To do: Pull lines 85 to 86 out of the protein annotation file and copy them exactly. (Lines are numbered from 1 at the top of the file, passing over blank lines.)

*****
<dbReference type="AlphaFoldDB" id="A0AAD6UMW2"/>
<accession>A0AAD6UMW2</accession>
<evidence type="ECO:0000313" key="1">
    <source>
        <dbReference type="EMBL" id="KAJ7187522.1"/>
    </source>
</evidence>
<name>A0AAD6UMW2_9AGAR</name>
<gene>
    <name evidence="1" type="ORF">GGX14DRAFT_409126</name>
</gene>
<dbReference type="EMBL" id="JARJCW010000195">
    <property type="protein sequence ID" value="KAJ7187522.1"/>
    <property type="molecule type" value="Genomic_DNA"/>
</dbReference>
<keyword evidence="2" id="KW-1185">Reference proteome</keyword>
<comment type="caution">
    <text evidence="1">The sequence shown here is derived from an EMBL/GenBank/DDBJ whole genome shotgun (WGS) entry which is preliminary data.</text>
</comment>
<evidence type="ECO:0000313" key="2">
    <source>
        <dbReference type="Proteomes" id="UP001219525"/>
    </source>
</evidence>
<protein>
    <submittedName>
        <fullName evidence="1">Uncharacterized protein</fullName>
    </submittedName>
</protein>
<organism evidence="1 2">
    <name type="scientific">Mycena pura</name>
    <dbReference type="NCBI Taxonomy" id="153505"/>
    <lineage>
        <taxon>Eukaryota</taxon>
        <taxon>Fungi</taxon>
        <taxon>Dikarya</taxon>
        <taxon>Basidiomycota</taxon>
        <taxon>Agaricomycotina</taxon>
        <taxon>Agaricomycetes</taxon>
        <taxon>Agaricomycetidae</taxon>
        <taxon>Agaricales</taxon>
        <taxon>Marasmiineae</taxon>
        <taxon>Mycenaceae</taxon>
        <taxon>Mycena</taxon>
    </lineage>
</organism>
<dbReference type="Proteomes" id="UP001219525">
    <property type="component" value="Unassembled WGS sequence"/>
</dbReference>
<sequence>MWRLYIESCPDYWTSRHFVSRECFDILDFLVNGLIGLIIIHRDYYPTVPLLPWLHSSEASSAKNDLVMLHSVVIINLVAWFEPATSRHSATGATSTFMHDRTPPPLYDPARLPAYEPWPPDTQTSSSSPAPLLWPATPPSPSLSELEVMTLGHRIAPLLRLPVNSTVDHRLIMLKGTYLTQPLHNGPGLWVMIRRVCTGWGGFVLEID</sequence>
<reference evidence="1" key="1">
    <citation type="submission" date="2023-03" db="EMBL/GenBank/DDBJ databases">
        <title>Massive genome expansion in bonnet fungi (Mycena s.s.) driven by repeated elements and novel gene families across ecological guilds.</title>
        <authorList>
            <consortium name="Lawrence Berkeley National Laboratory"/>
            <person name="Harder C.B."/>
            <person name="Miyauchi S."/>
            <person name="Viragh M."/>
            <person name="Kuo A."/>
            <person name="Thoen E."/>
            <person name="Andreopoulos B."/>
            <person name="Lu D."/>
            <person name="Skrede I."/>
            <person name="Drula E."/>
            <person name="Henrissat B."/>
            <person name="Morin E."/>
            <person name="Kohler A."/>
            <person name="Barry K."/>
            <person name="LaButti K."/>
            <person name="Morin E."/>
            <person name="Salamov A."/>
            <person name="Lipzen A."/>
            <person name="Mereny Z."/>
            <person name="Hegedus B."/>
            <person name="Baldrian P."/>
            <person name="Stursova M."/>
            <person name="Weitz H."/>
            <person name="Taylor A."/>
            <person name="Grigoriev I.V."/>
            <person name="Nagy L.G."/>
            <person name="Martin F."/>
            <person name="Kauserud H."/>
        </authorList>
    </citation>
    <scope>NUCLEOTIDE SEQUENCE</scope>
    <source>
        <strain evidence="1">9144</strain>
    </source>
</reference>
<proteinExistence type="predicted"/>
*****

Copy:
    <scope>NUCLEOTIDE SEQUENCE</scope>
    <source>